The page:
# Significance of equal Sun and Moon apparent sizes?

1. Jan 9, 2004

### Loren Booda

How has the near equality of the Sun's and Moon's apparent size (as seen from Earth) affected our planetary history (vs transient phenomena like eclipses)?

2. Jan 9, 2004

### mathman

I believe its principal effect has been on mythology. As far as the physics of the earth, unlikely.

3. Jan 9, 2004

### Nereid

Staff Emeritus
As the Moon's distance from the Earth has, over our double planet's history, changed quite a lot - and as the Earth's distance from the Sun has been pretty much constant - the apparent near-equality we see today is a curious coincidence in time.

Anyone got a reference (or want to do a calculation) on how the average angular size of the Moon (as seen from the Earth's surface) has changed in the last 500 million to 3 billion years?

4. Jan 9, 2004

### Jimmy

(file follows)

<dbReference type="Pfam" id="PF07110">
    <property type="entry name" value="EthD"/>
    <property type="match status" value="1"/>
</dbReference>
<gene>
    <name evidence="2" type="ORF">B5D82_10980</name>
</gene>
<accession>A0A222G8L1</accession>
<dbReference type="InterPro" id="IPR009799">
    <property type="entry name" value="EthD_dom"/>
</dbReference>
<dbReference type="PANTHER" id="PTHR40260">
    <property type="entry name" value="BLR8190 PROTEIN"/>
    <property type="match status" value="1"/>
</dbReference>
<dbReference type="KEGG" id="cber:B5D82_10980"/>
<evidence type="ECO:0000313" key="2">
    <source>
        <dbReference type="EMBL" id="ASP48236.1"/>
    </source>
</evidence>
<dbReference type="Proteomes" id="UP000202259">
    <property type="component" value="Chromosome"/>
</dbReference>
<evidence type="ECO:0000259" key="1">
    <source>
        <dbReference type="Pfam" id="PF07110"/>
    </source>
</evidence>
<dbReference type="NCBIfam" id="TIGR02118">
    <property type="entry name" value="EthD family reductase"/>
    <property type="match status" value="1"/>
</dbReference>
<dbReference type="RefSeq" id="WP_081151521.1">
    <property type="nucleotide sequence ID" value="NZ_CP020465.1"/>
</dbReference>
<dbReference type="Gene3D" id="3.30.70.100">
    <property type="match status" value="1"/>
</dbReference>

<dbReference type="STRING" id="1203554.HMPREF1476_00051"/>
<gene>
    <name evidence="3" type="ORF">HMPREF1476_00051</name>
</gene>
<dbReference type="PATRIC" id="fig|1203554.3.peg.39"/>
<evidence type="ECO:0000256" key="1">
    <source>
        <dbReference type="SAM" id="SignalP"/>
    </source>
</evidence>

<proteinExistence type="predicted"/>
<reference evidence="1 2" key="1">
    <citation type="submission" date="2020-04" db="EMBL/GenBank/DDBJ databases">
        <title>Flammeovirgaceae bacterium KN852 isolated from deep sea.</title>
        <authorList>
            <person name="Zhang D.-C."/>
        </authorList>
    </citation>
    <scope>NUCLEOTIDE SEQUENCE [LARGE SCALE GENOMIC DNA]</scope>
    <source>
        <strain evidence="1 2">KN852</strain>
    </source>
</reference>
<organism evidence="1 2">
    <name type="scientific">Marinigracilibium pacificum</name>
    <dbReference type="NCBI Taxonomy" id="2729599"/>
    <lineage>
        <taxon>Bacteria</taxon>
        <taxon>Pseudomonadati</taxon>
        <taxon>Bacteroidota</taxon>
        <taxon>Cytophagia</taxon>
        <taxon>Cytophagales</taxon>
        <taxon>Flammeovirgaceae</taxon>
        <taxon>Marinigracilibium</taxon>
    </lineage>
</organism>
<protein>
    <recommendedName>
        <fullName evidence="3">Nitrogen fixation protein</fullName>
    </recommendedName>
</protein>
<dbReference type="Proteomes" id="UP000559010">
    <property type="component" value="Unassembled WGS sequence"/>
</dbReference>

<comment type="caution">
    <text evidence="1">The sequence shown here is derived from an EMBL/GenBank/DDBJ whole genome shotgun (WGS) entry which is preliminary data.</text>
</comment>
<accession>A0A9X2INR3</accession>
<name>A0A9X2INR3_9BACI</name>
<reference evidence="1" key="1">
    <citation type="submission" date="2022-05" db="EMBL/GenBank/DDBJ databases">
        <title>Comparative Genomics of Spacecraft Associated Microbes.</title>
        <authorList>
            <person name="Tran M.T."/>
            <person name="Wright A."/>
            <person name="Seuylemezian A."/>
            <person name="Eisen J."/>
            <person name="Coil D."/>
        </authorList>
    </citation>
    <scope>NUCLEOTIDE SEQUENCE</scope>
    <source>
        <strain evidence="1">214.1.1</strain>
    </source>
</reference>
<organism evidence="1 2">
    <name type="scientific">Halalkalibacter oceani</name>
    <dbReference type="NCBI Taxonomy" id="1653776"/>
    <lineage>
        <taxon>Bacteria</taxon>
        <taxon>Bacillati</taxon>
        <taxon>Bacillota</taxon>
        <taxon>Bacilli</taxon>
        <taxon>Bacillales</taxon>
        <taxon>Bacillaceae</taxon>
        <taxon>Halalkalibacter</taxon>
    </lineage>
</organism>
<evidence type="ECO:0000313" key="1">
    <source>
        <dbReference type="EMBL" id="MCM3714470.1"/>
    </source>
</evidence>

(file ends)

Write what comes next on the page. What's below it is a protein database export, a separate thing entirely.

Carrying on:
Last edited: Jan 10, 2004
5. Jan 10, 2004

### Jimmy

If we assume that the moon is receding at a constant rate of .038 m/yr, 1 million years ago, the moon was 38,000 meters closer. Compared to it's present distance of 3.84x10^8 m, the moon was closer only by a factor of 1.00009896. If today, the moons average apparent size is only 30 arc minutes, 1 million years ago, it would have subtended an additional .18 arc seconds.

A billion years ago, it would have been 38 million meters closer. A factor of about 1.1 times closer. It's apparent size would have been larger by about 3 arc minutes.

These calculations are probably wildly inaccurate in reality.

6. Jan 16, 2004

### Phobos

Staff Emeritus
e.g., ancient astronomer's/astrologer's ability to predict eclipses was a source of political power. Maybe I can come up with some examples, L.B....